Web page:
“There has been no international reaction to this. It is worrying that with the change in rhetoric from the Iranian authorities outside Iran, the world is overlooking what is happening inside the country,” said Mahmood Amiry-Moghaddam, from the IHR (Iran Human Rights).
Obama's foreign policy is devoid of reality and rewards vicious Islamic supremacists who will lie and deceive him.
Iranian president Hassan Rouhani described Israel as a "wound" on the "Muslim body." And yet, despite being snubbed by Rouhani at the UN by the Iranian president's refusing to shake his hand, Obama continued to stalk Rouhani. He called Rouhani five times until Rouhani actually took the call.
Executions surge in Iran after election of moderate President The Times, October 11, 2013 (thanks to Armaros)
Iran has executed up to 150 people since President Rowhani took office in August in a surge of public hangings that belies his pledge to end the repression of the previous regime.
Mr Rowhani’s benign overtures to the West in recent weeks have raised hopes of a breakthrough in the stand-off over Iran’s disputed nuclear programme. However, at home, the early days of his presidency have been marked by the rise in executions.
The President swept to power in June’s election with promises of a more moderate and just society. but human rights groups report that the rate of executions across Iran is accelerating. They are concerned that with Mr Rowhani proffering a deal on the nuclear issue within months, the international community is unwilling to press Tehran on its dismal human rights record.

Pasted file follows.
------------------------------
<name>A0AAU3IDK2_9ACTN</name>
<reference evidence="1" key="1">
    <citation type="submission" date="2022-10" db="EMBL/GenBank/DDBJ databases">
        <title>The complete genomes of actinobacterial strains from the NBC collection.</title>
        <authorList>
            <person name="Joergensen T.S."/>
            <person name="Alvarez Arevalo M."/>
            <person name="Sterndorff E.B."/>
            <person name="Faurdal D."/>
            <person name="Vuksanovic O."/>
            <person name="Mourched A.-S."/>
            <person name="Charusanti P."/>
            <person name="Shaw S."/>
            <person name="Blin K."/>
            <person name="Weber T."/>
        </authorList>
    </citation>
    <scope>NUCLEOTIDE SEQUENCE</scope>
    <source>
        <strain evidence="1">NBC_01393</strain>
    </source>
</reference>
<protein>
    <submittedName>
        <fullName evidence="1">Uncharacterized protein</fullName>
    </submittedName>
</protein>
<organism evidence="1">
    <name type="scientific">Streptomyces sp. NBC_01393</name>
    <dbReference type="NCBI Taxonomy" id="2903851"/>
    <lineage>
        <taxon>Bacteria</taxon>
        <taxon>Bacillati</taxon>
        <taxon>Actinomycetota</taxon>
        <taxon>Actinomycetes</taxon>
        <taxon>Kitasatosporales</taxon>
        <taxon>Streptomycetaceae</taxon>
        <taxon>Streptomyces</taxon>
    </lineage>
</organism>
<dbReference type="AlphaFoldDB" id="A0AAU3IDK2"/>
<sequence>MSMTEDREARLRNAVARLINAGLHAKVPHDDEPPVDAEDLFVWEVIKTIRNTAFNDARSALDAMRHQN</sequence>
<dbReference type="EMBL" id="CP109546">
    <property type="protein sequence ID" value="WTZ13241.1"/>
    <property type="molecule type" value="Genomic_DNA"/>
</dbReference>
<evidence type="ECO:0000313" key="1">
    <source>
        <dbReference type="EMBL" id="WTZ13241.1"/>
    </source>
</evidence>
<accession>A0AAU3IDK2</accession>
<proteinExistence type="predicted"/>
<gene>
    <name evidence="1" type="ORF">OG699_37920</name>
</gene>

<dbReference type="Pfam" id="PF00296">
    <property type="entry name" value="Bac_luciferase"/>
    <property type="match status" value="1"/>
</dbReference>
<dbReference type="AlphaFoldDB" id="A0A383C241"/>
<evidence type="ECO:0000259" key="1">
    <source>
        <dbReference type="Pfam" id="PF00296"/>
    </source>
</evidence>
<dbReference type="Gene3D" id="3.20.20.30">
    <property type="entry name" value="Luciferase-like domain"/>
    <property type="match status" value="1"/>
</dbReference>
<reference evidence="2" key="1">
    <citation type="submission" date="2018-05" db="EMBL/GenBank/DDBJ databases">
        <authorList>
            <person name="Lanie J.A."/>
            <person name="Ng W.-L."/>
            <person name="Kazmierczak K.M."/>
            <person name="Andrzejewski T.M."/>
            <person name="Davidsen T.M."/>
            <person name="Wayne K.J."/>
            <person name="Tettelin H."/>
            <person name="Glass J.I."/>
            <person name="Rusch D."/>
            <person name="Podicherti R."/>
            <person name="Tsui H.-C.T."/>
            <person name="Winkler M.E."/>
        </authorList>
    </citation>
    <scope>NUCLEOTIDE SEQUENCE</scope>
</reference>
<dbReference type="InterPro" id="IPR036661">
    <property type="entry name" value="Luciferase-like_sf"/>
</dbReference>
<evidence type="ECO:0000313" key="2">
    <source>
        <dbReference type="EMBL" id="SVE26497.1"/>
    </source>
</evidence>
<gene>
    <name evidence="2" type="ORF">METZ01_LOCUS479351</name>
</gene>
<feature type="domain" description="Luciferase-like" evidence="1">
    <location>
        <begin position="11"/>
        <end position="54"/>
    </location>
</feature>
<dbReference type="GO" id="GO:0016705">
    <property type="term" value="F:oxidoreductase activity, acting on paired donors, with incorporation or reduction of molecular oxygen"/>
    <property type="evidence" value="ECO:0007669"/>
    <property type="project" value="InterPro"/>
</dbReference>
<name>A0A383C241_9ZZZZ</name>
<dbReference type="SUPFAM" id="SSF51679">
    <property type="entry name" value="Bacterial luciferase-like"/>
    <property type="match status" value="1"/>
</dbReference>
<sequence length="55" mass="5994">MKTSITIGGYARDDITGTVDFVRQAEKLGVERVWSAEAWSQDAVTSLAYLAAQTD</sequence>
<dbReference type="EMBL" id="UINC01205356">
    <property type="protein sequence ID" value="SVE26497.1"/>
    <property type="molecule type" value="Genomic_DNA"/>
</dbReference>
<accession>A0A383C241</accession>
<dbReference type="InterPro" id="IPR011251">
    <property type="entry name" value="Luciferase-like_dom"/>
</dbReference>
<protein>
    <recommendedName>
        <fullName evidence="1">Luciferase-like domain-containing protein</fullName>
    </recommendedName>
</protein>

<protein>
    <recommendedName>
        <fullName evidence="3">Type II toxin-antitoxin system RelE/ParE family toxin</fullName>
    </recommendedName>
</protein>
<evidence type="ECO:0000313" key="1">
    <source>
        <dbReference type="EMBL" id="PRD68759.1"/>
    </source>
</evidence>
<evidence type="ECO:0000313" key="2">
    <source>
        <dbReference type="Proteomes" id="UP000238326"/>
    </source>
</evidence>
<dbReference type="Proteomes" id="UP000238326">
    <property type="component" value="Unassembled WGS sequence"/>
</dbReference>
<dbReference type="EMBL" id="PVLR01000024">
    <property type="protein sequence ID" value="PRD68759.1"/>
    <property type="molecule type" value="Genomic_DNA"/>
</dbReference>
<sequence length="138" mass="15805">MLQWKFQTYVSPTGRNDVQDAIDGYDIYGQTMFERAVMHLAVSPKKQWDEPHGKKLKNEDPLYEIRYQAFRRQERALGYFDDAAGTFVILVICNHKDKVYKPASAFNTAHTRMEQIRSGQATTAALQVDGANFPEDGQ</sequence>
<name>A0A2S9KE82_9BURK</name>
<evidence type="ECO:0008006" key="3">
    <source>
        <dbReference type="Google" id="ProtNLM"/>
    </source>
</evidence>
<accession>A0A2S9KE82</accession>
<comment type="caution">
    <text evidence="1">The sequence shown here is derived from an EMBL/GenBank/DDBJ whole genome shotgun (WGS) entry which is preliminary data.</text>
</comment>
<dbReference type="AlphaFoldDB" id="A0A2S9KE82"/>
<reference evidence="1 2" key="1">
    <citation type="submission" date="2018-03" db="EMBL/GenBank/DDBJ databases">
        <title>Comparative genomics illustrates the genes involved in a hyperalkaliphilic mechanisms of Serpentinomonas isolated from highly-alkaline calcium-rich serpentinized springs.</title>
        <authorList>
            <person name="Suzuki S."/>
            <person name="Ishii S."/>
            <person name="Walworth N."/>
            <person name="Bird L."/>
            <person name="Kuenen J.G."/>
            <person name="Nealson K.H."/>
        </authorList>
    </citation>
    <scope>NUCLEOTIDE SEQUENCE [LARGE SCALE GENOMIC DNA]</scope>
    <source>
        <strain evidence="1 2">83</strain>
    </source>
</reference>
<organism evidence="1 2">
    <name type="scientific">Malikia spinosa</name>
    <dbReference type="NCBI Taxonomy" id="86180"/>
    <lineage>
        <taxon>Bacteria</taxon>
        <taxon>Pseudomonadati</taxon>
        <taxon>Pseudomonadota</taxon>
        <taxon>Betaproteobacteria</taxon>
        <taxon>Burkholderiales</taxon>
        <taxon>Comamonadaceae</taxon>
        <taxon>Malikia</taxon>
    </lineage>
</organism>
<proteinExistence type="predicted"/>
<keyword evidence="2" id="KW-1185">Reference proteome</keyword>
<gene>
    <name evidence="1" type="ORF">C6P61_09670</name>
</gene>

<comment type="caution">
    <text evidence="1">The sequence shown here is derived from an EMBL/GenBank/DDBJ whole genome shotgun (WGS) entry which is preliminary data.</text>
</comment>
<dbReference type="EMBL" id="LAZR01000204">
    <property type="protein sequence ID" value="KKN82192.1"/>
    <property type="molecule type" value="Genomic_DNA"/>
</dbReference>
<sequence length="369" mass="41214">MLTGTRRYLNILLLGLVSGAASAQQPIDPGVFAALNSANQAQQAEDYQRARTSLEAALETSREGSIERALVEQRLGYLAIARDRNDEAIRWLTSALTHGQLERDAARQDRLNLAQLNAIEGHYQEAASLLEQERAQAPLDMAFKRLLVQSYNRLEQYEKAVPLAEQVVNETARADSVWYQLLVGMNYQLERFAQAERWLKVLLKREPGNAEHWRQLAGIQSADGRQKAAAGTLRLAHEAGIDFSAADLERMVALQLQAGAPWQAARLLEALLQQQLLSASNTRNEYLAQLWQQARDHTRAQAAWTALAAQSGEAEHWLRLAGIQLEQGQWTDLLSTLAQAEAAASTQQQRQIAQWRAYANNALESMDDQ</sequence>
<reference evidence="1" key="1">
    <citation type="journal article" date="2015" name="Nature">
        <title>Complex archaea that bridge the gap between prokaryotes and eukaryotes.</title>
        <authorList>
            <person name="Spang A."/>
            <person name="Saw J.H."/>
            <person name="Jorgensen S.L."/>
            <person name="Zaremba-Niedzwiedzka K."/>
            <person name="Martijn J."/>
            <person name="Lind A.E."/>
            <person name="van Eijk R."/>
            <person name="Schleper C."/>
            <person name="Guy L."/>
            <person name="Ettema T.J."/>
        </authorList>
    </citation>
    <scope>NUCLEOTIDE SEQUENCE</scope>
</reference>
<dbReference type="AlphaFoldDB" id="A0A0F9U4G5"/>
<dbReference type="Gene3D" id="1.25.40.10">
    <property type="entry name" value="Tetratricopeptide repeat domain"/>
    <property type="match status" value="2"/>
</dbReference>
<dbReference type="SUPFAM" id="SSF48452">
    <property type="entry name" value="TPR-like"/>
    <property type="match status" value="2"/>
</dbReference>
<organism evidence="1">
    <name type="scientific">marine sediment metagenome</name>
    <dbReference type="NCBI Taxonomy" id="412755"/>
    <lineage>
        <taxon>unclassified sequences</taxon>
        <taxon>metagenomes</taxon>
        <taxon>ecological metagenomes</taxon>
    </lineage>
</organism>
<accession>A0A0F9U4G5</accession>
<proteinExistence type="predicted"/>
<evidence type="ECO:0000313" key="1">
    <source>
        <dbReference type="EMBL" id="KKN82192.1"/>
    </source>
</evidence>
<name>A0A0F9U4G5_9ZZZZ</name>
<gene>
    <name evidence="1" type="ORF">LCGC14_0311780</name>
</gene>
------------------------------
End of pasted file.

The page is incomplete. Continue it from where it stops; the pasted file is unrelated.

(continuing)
The International Campaign for Human Rights in Iran, based in New York, reported that 125 people had been put to death since Mr Rowhani’s inauguration in mid-August. The Norway-based Iran Human Rights (IHR) placed the figure even higher, at 154.
Iran executes more people annually than any nation except China and has the highest rate of executions per capita. The IHR has recorded 560 across the country this year, more than in the same period in 2012.
The condemned are hanged in market squares, from bridges, and cranes.
“There has been no international reaction to this. It is worrying that with the change in rhetoric from the Iranian authorities outside Iran, the world is overlooking what is happening inside the country,” said Mahmood Amiry-Moghaddam, from the IHR.
Iran did release 11 high-profile political prisoners, including Nasrin Sotoudeh, the prominent human rights lawyer, as the authorities launched a charm offensive before Mr Rowhani’s trip to address the United Nations in New York last month.
“The release of Sotoudeh and others is welcome of course, but it’s a propaganda move. It matters what Iran does on its nuclear programme but that should not be at the expense of human rights,” said Mr Amiry-Moghaddam.
Neighbouring Iraq has hanged 42 prisoners convicted of terrorism in the past week. A further 23 people were put to death in September as sectarian violence spiralled to its worst levels for five years.